“Sik6 zo2 la,” I wearily replied in Cantonese, the lingua franca of my Manhattan Chinatown but not my parents’ hoeng1 ha2 village languages. Cantonese is the closest language I have to my parents, a language I could at least grasp with a Cantonese romanization system called jyut6ping3, with 6 tones that would change the meanings of words if interchanged; sei3, the number four, was unlucky because if said like sei2, like a question, I was speaking of death.
Of course I know how to say my favorite Cantonese dishes, Mom shows her love through food, after all, but for the phone calls there are certain food words I’ve memorized for my dad: gaai1 for chicken, saai1 gaai3 lan2 for broccoli, faan6 for rice. Other words take longer to remember, if I knew them at all: faan1 ke2 for tomato, and I definitely don’t know how to say some other stuff in my fridge, like salsa, oatmilk, or pickles. And I’m still flipping words: a habit from childhood I never kicked is to say I want more jau4, oil, instead of zap1, sauce, something I still get ridiculed for.
I continued with the routine update: “My 5th-grade students were good today,” wanting really to say to my dad that no one turns on their cameras over Zoom and that I’m mostly talking to myself when I teach. But I don’t have the words to explain.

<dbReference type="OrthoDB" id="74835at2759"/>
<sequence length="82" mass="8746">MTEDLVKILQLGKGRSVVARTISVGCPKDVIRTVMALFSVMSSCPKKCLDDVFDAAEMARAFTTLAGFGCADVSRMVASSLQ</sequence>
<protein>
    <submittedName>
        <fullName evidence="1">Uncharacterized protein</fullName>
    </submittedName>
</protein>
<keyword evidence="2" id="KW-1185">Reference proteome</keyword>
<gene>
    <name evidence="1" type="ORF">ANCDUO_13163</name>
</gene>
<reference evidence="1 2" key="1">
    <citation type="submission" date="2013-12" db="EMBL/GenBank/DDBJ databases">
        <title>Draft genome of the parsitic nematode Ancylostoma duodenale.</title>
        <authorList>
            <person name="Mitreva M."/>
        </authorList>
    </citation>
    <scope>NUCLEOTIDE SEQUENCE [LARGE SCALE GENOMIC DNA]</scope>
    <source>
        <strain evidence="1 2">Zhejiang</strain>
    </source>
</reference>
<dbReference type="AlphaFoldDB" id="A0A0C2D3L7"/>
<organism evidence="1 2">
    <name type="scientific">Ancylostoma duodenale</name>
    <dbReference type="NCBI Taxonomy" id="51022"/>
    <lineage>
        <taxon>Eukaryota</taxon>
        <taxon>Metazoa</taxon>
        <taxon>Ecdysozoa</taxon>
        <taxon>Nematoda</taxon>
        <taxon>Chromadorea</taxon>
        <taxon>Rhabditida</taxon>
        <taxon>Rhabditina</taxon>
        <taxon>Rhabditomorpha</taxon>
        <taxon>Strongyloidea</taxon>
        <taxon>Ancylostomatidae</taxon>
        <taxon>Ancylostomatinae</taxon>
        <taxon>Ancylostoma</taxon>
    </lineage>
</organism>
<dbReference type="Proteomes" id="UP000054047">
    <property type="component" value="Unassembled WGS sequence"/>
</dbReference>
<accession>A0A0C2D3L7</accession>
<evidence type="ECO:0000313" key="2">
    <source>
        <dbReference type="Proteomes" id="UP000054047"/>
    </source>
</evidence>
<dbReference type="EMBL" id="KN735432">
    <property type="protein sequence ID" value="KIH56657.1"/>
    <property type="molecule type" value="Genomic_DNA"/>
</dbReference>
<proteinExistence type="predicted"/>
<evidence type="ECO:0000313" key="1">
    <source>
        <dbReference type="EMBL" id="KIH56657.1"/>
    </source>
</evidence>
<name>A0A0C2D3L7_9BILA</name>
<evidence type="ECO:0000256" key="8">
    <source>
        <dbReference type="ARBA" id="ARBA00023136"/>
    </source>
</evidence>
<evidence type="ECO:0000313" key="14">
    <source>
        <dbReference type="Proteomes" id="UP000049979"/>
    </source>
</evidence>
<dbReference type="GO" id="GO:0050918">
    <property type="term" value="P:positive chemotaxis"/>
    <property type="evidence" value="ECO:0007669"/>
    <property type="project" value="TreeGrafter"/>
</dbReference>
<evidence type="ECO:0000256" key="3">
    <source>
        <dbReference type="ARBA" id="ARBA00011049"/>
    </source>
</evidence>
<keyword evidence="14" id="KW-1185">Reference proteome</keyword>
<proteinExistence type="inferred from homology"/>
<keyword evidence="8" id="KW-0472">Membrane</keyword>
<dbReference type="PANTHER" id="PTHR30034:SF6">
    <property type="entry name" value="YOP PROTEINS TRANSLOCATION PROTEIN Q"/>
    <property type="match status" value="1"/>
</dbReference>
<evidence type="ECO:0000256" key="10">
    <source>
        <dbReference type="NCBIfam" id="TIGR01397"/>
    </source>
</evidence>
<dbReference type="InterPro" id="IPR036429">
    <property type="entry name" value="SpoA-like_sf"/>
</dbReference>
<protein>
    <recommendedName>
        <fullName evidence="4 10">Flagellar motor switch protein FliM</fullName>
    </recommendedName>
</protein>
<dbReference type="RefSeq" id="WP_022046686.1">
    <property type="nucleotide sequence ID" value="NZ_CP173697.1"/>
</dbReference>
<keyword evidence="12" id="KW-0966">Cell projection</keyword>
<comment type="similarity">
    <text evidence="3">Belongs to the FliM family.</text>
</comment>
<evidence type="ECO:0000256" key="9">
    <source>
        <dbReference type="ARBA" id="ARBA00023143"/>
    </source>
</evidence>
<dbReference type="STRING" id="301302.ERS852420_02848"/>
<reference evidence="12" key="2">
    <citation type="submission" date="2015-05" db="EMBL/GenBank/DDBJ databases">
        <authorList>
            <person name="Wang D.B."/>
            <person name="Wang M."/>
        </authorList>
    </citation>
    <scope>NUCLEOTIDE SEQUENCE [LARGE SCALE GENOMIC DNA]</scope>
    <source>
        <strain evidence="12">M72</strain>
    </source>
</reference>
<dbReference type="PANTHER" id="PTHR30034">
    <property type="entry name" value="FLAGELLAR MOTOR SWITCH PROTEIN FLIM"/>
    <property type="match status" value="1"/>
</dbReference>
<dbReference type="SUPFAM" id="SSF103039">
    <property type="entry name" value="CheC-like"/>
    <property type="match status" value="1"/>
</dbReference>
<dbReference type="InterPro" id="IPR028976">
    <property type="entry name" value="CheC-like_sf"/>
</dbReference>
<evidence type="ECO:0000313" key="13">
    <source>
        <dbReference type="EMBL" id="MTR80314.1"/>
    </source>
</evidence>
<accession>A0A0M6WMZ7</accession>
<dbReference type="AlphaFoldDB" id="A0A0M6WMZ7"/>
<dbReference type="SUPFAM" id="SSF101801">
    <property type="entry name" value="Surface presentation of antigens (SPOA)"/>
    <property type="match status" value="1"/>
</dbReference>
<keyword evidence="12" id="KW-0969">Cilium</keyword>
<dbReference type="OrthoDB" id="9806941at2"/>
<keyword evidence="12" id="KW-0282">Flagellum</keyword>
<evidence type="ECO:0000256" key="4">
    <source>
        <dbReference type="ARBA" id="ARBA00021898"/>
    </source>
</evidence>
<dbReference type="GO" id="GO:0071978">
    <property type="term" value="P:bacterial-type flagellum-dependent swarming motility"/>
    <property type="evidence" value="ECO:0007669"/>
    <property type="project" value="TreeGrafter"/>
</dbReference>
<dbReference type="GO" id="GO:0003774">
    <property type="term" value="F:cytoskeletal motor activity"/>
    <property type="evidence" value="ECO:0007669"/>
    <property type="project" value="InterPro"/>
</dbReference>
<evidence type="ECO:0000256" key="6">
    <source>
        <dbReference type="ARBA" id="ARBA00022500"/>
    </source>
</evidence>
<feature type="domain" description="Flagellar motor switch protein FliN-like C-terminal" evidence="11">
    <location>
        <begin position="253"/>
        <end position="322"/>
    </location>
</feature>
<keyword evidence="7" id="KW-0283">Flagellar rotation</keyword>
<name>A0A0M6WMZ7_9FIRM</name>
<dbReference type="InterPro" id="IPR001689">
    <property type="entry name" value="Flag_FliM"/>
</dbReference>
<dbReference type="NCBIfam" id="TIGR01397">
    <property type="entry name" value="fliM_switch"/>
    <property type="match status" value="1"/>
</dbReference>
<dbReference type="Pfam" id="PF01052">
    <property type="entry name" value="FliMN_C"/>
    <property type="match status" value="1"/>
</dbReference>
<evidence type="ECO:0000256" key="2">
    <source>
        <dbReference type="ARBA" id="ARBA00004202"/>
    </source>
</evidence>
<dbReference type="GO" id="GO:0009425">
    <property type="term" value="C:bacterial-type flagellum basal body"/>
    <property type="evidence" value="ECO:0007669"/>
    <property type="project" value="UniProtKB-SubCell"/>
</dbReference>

My dad and mom speak at least four Chinese languages: Cantonese, Toisan, Hoipingwa, and Mandarin, and are able to read, listen to, speak and write in Chinese characters. At home growing up, as with many Chinese immigrants my parents didn’t say much. But when they spoke they slurred their languages, so I mixed them up too. The ABC, American Born Chinese, kids in my Chinatown elementary school, didn’t know which Chinese languages I was mixing up, wouldn’t be able to understand me, then made fun of my accent and tones. I didn’t understand that then, though, why I was being mocked: I must have been stupid, so I stuck to English, the language I did know, not understanding that would put me worlds apart from my family. I only learned jyut6ping3 at 19, when I went to Hong Kong to study abroad, long after the shame had solidified in me, and long after languages were most malleable in my brain.